Dumbbell Squats

Squats are the ultimate lower-body exercise. This movement targets the quads, hamstrings, glutes, and calves to build strong legs. Starting with dumbbells instead of using a barbell will help you master the movement while minimizing your risk of injury.

While holding a dumbbell in each hand, lower into a squat, ensuring your knees don’t track past your toes.
Go as far as comfortable until your thighs are parallel to the floor.
Perform three sets of 10-12 reps.


Don’t let the simplicity of this movement fool you. Push-ups are killer upper body exercises for beginners and seasoned gym-goers alike that work your chest, arms, shoulders, and core. You can do push-ups anywhere and modify this exercise easily based on your current fitness level. If you find the move too challenging, try starting on your knees and working your way up.

Position your hands under your shoulders with your feet straight behind you.
Lower your chest towards the ground, pause, and then extend your arms to push back up.
Perform three sets of 10-12 reps.


Pull-ups may seem intimidating, but they are among the best upper-body exercises and should be in everyone’s arsenal. You can start with assisted pull-ups as you build strength. Learning the movement early on in your training will allow you to build up to eventually performing unassisted pull-ups. Doing pull-ups trains you to synergistically use your back, shoulder, and arm muscles to build up these upper body muscles.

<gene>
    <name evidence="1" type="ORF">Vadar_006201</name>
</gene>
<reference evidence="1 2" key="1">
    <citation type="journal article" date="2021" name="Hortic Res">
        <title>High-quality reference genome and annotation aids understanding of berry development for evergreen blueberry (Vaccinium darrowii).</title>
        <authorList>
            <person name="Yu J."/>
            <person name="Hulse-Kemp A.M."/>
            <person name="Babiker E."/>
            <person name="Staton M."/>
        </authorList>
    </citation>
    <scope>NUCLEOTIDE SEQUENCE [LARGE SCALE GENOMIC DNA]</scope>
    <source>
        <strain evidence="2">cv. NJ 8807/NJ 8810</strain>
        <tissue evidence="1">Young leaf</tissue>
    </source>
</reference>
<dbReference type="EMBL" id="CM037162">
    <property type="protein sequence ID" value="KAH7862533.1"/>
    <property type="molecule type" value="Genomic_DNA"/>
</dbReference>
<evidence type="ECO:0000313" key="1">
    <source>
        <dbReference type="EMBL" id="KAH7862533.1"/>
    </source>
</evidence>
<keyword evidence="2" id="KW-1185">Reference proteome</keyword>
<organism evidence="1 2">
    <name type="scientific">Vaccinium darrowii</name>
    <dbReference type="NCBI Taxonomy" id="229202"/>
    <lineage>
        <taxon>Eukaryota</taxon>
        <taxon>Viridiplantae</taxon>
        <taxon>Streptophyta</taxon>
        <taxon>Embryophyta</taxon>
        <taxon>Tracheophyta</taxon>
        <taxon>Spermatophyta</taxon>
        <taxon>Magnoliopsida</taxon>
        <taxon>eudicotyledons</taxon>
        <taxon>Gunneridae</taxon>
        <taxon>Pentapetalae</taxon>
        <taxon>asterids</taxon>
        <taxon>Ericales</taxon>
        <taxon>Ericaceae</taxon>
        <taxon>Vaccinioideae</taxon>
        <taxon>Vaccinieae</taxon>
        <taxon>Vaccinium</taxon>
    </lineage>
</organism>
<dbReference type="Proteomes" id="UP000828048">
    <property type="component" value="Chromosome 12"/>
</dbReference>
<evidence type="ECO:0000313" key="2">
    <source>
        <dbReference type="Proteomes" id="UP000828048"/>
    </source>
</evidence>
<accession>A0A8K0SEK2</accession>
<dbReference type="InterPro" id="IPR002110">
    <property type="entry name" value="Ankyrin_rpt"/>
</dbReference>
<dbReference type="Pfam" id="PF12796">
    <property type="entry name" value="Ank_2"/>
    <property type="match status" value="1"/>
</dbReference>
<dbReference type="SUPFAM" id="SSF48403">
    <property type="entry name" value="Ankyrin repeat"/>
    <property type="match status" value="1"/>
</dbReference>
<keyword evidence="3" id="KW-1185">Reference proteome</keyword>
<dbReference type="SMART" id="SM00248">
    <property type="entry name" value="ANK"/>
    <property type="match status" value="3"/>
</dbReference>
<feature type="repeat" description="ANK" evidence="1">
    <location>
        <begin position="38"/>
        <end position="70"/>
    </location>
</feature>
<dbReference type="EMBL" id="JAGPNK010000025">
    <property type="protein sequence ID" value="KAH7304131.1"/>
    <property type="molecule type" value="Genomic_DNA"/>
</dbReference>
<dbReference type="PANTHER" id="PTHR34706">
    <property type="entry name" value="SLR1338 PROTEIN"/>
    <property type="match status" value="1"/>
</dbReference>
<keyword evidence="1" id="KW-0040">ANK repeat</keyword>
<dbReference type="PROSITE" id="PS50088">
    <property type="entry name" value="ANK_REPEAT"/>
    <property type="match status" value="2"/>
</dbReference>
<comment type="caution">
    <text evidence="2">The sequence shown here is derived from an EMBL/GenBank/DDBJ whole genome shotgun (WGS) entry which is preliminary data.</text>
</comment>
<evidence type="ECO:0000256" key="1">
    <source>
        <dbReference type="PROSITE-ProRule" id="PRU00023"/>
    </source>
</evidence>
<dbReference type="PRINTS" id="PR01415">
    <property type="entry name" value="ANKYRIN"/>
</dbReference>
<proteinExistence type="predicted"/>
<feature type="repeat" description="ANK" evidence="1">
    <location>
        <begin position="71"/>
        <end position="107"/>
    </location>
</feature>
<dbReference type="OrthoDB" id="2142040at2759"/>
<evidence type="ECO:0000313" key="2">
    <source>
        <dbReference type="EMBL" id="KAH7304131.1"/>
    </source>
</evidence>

Hang from a bar with your palms facing away at about shoulder width.
Pull your body up while contracting your shoulder blades together until your chest is at the height of the bar or your chin is just over the bar.
Then, slowly lower yourself down.
Aim for three sets of 8-10 reps.

If you cannot do an unassisted pull-up, that’s OK! There are modifications that you can start out with as you gradually build up your strength and work up to performing pull-ups on your own. Pull-up modifications include:

Pull-Up Machine

Many gyms will have a machine with a platform to rest your legs. The heavier the weight you choose to assist you, the easier the pull-up will be. Gradually decrease the assistance until you can do a pull-up without any assistance at all.

Pull-Ups With a Spotter

Have a spotter hold your legs to assist you during the movement.

Negative Pull-Ups

Start by standing under a pull-up bar.
Jump up, grabbing the bar with a slightly wider than shoulder-width grip.
Pull yourself upwards using the momentum from your jump until your chin is above the bar.
Slowly lower yourself.
Slowly extend your arms as you inch closer to the ground.
Aim for 3-5 seconds until your arms are extended.
Let go of the bar and return to the ground.
Repeat for the desired reps.

Dumbbell Bicep Curls

Bicep curls are an excellent way to isolate your bicep muscles and really tone up your arms.

Stand with your feet hip-distance apart, holding a dumbbell in each hand.
Bend your elbows to bring the weights up towards your shoulders.
Pause, then slowly lower the weights back down.
Perform three sets of 10-12 reps.

Triceps Push Down

Just like you want to target your biceps, working the triceps on the back of the arm is essential.

Attach a rope attachment to a high pulley and hold the rope with your palms facing each other.
Bring your torso forward at about a 30-degree angle.
Contract your triceps to pull the rope down until your arms are fully extended.
The upper arms should remain stationary, and only the forearms should move.
Hold for a pause, and then bring the rope slowly back up.
Aim for three sets of 10-12 reps.

Shoulder Press

Shoulder presses will help round your arms and enhance your strength.